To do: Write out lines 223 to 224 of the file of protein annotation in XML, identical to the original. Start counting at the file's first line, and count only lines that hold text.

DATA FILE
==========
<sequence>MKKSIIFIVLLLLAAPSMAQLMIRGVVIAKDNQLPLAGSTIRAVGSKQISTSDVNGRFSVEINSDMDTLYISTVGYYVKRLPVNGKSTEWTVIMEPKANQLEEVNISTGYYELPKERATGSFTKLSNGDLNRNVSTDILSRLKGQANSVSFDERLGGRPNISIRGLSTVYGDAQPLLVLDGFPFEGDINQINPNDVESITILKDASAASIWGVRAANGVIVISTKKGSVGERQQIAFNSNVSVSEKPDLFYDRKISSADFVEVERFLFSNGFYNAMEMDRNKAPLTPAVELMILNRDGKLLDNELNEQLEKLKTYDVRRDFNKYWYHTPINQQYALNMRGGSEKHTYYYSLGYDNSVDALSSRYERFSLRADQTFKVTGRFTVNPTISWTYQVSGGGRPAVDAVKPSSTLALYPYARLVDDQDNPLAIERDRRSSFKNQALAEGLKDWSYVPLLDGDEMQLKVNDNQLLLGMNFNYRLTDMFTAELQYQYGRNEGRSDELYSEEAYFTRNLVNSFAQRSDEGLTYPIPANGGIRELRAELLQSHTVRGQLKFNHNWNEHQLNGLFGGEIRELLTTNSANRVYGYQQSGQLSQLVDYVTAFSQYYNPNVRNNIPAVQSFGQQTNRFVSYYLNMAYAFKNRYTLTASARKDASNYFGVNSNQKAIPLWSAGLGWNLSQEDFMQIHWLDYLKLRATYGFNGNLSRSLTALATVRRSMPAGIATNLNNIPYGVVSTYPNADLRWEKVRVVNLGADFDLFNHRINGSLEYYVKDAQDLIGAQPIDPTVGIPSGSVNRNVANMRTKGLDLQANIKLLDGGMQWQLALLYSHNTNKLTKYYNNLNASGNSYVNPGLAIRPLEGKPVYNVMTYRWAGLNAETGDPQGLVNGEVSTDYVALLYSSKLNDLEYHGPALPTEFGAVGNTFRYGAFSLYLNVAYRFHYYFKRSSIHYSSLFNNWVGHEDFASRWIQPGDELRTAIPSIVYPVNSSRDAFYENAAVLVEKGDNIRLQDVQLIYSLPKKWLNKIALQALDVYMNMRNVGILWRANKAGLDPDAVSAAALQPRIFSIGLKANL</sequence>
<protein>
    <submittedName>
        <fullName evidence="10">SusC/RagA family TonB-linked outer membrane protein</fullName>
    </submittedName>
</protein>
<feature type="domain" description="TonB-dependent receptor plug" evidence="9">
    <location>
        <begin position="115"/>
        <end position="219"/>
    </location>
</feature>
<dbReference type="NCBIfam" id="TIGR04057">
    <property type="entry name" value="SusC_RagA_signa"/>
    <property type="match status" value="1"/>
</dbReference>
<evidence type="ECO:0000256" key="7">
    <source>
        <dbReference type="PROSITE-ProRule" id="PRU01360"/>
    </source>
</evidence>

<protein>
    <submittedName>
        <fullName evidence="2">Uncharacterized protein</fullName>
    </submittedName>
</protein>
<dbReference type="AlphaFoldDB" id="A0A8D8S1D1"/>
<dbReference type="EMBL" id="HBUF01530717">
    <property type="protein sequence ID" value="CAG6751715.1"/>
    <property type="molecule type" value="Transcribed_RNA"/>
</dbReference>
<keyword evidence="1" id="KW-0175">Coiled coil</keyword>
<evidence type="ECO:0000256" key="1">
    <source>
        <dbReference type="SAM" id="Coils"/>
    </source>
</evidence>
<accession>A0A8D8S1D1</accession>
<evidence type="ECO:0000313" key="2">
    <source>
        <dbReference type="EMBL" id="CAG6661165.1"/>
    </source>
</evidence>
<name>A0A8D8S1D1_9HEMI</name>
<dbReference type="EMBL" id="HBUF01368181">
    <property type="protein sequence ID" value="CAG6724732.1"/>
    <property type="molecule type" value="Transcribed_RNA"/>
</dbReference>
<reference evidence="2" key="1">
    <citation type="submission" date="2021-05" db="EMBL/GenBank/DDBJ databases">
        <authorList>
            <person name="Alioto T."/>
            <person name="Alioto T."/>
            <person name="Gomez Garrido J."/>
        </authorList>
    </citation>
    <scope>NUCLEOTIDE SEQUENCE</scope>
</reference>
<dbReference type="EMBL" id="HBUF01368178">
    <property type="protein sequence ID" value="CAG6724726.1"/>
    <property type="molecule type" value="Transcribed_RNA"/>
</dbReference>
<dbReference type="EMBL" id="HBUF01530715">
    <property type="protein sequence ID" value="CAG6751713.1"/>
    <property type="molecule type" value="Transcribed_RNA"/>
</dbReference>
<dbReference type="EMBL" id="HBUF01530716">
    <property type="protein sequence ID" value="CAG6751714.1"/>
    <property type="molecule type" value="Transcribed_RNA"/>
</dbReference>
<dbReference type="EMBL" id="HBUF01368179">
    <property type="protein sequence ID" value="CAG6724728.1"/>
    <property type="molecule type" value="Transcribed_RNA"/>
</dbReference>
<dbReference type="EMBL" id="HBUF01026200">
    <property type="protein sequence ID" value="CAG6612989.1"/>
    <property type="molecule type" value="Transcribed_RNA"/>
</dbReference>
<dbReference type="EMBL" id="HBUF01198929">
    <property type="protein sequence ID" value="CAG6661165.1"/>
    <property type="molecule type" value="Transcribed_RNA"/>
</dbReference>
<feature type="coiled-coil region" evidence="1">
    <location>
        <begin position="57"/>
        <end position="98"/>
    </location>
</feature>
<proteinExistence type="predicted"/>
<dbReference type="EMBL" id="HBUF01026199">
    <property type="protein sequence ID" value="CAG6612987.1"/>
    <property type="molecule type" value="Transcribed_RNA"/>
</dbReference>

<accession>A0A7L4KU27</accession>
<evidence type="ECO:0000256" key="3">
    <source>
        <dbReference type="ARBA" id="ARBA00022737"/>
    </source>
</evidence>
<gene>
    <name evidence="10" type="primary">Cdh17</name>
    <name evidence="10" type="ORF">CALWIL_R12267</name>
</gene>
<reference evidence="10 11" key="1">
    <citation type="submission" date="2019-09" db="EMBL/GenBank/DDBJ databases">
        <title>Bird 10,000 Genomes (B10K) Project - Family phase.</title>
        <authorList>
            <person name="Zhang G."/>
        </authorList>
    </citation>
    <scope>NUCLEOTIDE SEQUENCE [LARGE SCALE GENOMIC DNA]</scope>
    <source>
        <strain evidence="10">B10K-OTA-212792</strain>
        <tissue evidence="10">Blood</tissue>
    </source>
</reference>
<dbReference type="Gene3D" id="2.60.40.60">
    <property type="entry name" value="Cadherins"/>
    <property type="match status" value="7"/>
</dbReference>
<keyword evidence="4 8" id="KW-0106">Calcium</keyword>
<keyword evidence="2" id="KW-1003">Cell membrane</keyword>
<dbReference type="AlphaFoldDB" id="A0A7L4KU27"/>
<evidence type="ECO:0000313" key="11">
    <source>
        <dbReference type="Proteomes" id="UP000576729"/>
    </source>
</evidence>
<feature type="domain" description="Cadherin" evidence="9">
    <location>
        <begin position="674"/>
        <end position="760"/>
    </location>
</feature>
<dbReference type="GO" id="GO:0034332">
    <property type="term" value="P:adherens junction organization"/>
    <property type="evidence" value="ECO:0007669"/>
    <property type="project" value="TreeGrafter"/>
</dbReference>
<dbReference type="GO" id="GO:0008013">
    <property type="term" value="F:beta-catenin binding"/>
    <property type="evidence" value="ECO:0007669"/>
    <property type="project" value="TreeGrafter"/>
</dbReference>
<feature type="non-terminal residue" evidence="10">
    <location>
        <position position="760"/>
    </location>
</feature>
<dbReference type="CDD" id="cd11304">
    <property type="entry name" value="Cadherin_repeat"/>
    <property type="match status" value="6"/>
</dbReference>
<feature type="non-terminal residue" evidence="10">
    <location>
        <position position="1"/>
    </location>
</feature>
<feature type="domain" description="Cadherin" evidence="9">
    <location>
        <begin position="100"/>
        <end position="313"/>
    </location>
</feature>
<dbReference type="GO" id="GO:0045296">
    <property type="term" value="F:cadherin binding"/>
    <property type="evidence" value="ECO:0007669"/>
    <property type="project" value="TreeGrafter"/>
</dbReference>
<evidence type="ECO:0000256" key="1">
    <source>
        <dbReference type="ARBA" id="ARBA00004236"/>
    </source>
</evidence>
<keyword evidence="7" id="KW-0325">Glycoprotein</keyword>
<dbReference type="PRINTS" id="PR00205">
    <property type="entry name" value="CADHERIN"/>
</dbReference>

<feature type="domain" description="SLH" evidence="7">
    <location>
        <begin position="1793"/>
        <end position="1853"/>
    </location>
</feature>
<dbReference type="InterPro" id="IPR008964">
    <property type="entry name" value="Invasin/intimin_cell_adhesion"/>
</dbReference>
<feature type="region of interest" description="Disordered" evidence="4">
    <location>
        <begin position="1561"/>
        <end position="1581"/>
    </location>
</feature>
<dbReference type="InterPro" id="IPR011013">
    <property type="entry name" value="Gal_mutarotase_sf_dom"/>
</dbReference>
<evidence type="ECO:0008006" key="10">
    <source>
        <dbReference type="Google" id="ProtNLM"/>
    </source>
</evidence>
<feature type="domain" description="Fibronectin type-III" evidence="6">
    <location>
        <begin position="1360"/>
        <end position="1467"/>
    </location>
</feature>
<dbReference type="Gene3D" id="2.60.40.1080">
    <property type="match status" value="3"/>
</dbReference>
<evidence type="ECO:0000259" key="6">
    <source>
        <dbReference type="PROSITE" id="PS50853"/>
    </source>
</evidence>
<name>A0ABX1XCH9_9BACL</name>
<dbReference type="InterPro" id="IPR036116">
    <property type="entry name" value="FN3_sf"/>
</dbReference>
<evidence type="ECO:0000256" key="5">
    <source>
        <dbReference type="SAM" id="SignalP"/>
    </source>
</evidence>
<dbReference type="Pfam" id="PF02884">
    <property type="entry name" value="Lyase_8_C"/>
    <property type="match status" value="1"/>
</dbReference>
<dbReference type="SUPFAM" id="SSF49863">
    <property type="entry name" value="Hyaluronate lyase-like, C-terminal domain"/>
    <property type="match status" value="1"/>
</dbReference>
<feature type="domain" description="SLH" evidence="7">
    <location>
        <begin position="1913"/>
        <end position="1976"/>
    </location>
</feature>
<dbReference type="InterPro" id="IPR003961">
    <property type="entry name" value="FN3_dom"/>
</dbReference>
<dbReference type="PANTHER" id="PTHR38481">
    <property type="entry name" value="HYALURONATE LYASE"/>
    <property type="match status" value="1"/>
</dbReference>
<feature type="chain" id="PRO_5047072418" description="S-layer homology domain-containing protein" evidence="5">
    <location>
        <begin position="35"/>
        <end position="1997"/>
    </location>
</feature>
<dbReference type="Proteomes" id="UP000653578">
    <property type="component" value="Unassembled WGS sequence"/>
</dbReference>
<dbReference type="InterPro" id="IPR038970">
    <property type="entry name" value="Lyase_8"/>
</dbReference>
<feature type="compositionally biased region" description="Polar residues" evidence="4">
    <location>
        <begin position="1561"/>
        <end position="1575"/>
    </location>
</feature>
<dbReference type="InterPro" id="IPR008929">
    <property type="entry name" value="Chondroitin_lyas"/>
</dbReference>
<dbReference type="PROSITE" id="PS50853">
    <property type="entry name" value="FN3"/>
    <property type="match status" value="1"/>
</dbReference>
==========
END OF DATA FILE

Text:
    </source>
</evidence>